This artist, who was born and brought up in Rotterdam, spent a great deal of his life in the Dutch province of South Limburg. His work can now be seen once again in Rotterdam, the city De Haas felt homesick for throughout his life. The main theme of the exhibition is based around several self-portraits that together provide a delightful cross-section of his richly varied oeuvre and the way in which it developed. His work is characterised by social themes such as religion, suffering, power, temptation and eroticism. In addition to one hundred and ten paintings, the exhibition also comprises graphics, drawings and various household goods that De Haas painted.
From religion to eroticism
Aad de Haas considered art and life to be very closely related. He painted many portraits of his wife and children, but interiors and animals in and around the home were also favoured subjects. De Haas is particularly well-known for his religiously inclined work incorporating his deeply-felt religious convictions into images of real life events that included certain saints such as St Francis of Assisi, St Lidwina of Schiedam and St Anthony. In 1947, De Haas was prominent in the news due to the social debate and vehement polemic concerning his Stations of the Cross for Saint Cunibert's Church in Wahlwiller (the Netherlands). Condemnation by the Roman Catholic Dioceses of Roermond and the accompanying negative publicity created a major setback in his life and resulted in a change of style. De Haas started to experiment with themes that focused on fear, betrayal and temptation.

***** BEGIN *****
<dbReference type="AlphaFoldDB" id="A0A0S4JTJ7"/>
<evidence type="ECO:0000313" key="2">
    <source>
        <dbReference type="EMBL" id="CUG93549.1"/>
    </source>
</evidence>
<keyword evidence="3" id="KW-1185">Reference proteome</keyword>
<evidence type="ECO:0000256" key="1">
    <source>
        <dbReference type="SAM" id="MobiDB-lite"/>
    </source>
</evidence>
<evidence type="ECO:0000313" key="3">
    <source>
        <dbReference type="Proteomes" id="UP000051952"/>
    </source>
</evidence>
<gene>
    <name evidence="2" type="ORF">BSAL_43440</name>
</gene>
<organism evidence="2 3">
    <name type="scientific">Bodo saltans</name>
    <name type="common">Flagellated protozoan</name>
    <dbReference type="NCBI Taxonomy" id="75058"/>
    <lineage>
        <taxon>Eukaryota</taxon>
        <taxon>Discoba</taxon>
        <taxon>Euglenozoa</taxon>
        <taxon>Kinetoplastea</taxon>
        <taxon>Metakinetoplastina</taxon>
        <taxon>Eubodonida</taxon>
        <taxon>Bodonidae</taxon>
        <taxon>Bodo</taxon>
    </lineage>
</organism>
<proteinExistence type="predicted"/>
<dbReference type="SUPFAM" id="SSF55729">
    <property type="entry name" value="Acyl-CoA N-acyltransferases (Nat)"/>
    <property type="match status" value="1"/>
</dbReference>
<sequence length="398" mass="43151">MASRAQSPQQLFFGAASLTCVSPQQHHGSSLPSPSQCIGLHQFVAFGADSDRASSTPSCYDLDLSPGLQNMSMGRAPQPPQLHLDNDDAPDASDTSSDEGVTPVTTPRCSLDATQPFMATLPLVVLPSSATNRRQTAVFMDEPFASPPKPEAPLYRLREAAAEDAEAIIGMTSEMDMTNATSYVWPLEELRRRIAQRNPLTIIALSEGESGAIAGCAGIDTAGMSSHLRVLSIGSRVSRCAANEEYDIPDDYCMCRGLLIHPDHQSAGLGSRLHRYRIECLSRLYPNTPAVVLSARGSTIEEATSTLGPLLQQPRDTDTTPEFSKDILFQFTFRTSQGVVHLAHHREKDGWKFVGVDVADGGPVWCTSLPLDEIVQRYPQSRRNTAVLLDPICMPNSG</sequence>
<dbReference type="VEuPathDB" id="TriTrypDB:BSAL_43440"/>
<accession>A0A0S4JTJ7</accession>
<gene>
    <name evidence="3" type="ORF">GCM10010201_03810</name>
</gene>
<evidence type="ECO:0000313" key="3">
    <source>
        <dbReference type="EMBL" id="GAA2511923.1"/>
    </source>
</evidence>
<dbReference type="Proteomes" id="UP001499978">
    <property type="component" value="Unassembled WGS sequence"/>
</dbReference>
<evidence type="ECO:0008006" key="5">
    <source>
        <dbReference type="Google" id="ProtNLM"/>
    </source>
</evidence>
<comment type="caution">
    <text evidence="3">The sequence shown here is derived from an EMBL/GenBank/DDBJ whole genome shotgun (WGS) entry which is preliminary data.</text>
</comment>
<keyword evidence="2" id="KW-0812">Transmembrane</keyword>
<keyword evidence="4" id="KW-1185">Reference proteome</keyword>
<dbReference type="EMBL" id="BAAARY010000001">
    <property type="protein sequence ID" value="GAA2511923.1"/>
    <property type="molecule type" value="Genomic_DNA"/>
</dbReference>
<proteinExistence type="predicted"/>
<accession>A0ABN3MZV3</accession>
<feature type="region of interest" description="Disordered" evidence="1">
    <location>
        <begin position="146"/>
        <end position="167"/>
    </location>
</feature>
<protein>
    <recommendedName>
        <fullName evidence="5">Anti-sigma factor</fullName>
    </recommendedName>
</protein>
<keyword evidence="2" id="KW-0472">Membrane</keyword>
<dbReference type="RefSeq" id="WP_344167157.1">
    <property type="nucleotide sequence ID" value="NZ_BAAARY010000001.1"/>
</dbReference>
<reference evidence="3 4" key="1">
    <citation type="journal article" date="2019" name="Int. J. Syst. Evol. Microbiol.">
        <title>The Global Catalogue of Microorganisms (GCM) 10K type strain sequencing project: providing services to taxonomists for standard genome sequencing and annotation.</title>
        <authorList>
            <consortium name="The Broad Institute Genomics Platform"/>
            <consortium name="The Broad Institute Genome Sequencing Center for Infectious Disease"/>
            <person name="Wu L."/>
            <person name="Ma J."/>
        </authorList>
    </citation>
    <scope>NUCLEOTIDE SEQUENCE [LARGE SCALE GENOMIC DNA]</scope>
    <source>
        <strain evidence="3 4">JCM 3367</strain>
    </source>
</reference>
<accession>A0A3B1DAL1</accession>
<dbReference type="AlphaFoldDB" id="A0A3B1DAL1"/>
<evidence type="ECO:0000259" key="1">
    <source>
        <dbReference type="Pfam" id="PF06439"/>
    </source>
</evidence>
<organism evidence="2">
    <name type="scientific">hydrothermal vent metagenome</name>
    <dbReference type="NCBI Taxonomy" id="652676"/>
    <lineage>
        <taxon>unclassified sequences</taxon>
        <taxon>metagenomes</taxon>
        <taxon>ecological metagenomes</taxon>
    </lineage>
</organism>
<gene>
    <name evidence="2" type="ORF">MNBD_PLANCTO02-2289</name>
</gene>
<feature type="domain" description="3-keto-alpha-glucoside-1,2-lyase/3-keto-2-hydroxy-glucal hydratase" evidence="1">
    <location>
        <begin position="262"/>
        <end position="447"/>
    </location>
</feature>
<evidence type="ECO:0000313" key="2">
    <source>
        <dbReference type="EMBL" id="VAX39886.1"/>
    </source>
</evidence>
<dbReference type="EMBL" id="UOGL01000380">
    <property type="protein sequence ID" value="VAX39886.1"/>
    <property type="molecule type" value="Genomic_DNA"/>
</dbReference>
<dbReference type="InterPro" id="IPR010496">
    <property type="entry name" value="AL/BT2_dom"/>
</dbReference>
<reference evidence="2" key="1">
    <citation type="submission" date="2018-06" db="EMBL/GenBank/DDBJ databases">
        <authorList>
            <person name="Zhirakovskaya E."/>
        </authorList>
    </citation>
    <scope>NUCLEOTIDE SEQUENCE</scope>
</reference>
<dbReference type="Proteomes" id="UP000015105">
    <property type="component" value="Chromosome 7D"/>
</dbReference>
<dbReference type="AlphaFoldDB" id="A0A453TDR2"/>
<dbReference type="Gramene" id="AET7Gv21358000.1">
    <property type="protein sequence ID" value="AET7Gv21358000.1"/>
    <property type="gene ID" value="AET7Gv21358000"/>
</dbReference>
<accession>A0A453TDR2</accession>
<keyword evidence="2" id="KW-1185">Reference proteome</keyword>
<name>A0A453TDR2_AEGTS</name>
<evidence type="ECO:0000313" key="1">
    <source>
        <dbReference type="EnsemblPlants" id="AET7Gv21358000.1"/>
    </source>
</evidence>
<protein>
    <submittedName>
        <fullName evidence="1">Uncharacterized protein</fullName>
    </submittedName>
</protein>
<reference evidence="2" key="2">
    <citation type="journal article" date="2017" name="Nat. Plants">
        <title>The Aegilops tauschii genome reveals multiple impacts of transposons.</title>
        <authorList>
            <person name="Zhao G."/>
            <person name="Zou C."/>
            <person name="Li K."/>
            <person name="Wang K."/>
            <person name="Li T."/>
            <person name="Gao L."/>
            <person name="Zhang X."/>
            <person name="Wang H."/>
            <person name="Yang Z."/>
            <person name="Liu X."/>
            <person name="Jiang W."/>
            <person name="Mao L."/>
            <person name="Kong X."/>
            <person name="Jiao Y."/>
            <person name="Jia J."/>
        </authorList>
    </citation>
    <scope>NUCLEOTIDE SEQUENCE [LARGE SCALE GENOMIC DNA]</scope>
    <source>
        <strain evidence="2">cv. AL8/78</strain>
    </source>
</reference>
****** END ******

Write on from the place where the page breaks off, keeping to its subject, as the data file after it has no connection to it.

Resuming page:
The exhibition gives wide attention to his early, Impressionist work with its ‘blurry' style, his Expressionist period in the 1950s spurred on by the Wahlwiller affair, and his later work in which the two styles converge. In the 1960s, it was eroticism that characterised his work. The exhibition concludes with a remarkable selection of paintings and drawings that were discovered in his studio following his death in 1922. Furthermore, the exhibition features five never before exhibited works that came to light following wide response to an appeal made by the Kunsthal for owners of private collections to loan works by De Haas.
Aad de Haas
Aad de Haas (Rotterdam, 1920 - 1972) graduated from the Academy of Visual Arts in Rotterdam in 1942. As a result of his strict Catholic upbringing, he was inspired as a student by biblical stories. During the Second World War, his work was declared ‘entartet' (‘degenerate art') and De Haas spent a short time in the Haagse Veer prison in Rotterdam. After his release in 1944, he went into hiding in the Dutch province of South Limburg, where he lived for the rest of his life as a progressive and socially responsible artist. De Haas continues to work on an extremely personal and unique oeuvre and in relative isolation from the art world.